newbie Q: C's asserts in C++

newbie Q: C's asserts in C++

Post by KKramsc » Sat, 04 Dec 2004 11:26:40



Most of my programming is in C, so I'm a bit shaky on C++, but my
understanding is that "any C program is a C++ program". Assuming
that this is the case, suppose that a C++ program calls a function
from a library written in C, and that the C code for this function
has an "assert" statement. Is there some way for the calling C++
program to trap the exception that results when the assertion fails?

Thanks!

Karl

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newbie Q: C's asserts in C++

Post by Victor Baz » Sat, 04 Dec 2004 12:00:08

"KKramsch" < XXXX@XXXXX.COM > wrote...

That's not exactly true, it is more like "many C programs are also
C++ programs". There are well known exceptions.


"assert" is not a statement, it's a macro. It is supported in C++
just like in C with the same effect. You don't need to do anything
special.

If, however, you want to convert the behaviour of C's "assert" to
produce C++'s exception, I can't help you. If there is a way, I do
not know it.

Victor

 
 
 

newbie Q: C's asserts in C++

Post by Phli » Sat, 04 Dec 2004 12:56:21


The implementation of assert() is platform-specific, so you must ask this
question on a newsgroup that supports whatever compiler that C code used.

You could also carefully write your C++ calling code, possibly with lots of
its own assertions, to avoid that code failing.

--
Phlip
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newbie Q: C's asserts in C++

Post by Alex Vinok » Sat, 04 Dec 2004 16:23:51


[snip]

Try to compile the following program with C and C++ compilers.

----------
int main()
{
int new;
return 0;
}
----------

Alex Vinokur
email: alex DOT vinokur AT gmail DOT com
http://www.yqcomputer.com/
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newbie Q: C's asserts in C++

Post by The Square » Sat, 04 Dec 2004 18:16:49

You could create your own assert function that throws exceptions.
Something like:

template<class T> void Assert(bool condition,
const char * message)
{
#ifndef NDEBUG
if(!condition)
throw T(message);
#endif
}

Standard C++ provides a good set of appropriate exception classes, such
as std::logic_error.

In article <YEQrd.127132$V41.50317@attbi_s52>,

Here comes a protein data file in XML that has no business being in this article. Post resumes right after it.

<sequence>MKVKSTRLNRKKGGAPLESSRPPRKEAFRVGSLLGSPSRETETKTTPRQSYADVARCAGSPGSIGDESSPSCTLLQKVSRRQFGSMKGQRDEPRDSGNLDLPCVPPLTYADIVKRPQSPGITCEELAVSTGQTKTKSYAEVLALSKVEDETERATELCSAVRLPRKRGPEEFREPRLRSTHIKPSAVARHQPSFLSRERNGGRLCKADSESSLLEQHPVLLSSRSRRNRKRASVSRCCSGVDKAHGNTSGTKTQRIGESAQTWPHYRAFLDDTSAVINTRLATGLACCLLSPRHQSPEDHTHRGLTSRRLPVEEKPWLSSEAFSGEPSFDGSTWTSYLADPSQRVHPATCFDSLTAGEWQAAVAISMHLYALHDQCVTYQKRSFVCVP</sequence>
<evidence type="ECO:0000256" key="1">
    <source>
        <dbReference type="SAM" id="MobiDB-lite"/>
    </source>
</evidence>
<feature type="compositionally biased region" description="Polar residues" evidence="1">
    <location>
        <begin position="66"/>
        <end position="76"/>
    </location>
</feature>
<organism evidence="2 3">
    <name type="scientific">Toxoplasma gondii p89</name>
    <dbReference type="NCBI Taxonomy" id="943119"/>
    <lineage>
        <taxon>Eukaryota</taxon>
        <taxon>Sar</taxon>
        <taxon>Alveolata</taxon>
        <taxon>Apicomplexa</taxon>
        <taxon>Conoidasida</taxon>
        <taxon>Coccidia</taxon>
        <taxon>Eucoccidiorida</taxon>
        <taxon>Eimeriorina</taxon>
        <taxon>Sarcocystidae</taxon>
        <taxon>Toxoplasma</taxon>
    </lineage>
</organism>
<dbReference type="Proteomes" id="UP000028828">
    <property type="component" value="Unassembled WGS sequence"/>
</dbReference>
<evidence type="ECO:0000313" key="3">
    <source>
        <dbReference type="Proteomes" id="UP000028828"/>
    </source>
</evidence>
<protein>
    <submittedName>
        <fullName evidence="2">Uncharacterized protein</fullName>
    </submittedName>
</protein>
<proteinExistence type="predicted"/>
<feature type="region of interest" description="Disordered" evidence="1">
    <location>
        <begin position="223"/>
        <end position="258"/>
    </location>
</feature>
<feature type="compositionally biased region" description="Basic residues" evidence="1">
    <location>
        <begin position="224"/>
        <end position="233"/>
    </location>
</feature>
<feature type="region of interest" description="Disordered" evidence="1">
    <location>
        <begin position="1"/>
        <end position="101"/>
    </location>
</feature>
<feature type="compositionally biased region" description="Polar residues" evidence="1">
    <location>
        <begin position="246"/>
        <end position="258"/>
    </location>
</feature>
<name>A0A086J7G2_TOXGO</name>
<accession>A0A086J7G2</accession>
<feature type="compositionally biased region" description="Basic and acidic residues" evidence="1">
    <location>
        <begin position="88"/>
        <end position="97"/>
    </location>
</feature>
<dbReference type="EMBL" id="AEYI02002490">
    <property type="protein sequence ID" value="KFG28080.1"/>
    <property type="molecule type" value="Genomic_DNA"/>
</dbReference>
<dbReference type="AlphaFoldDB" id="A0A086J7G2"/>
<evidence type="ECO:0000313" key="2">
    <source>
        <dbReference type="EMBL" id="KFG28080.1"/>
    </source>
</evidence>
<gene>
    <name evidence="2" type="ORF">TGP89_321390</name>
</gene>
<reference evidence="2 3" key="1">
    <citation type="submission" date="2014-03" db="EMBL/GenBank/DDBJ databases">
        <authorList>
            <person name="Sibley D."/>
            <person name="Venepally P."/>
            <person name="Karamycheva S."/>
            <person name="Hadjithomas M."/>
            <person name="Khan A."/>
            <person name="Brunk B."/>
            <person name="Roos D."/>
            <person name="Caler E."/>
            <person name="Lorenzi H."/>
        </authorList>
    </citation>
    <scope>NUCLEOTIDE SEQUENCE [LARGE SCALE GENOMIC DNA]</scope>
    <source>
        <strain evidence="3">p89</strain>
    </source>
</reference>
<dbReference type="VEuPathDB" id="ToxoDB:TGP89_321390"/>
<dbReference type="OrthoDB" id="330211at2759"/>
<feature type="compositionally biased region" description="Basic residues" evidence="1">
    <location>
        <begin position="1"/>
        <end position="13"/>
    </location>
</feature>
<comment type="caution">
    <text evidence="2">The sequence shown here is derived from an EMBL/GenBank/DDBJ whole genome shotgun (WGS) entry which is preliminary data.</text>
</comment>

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newbie Q: C's asserts in C++

Post by dfschweis » Sun, 05 Dec 2004 00:45:41

Kind of stupid, since new is a reserved word in C++
 
 
 

newbie Q: C's asserts in C++

Post by Victor Baz » Sun, 05 Dec 2004 00:55:01


I believe that's was the point Alex was making. Not every
valid C program is a valid C++ program...
 
 
 

newbie Q: C's asserts in C++

Post by Default Us » Sun, 05 Dec 2004 03:02:02


So I guess it'd be some sort of counter-example then, wouldn't it?



Brian
 
 
 

newbie Q: C's asserts in C++

Post by Rade » Sun, 05 Dec 2004 07:12:55


You shouldn't catch assertion failures.

Shortly, the idea behind the assert macro is that it checks conditions that
must be valid in the code. In other words, it catches something that CAN NOT
happen. For example, you have a non-NULL pointer to something, you check
that it is non-NULL, only you can call some function with this pointer and
it is vital for this function to receive non-NULL pointer. This function's
author can put assert in the function's code to enforce this condition. If
it is ever false, it must be a bug.

True, you can compile code with NDEBUG defined, and this usually wipes out
assert macro and other debugging stuff. So when you test, you compile
without NDEBUG and have the code that checks itself. When you ship your
code, you compile with NDEBUG and get slightly less secure version (but you
have tested it, haven't you ?), which lacks all these checks, so is much
more efficient.

Some library vendors also put asserts to check conditions that CAN NOT
happen with regular use of the library (but can happen if you don't use it
properly). Microsoft's ATL is an example. If this is the case, the library
is not inherently robust, and you have responsibility to learn the proper
use of the library.

From the other side, exceptions usually serve to detect real errors, i.e.
errors that CAN happen. However unlikely they are, but if they can happen,
assert should not be used to signalize them.

What about your case? You have assertion failures in the C library and you
want to get rid of them? Either this library is improperly used, and you
should then learn how to use it to avoid asserts. Or the library is buggy

NDEBUG and recompile the library and you won't have assertion failures. Bad


Cheers,
Rade
 
 
 

newbie Q: C's asserts in C++

Post by Alex Vinok » Sun, 05 Dec 2004 21:18:14


Of course, it was my point.


Also the program below.
---------
int main()
{
char a[3] = "ABC";
return 0;
}
---------

--
Alex Vinokur
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newbie Q: C's asserts in C++

Post by Alex Vinok » Wed, 08 Dec 2004 17:27:56


Also
---------
void foo() {}
int main()
{
foo(1);
return 0;
}
---------

--
Alex Vinokur
email: alex DOT vinokur AT gmail DOT com
http://www.yqcomputer.com/
http://www.yqcomputer.com/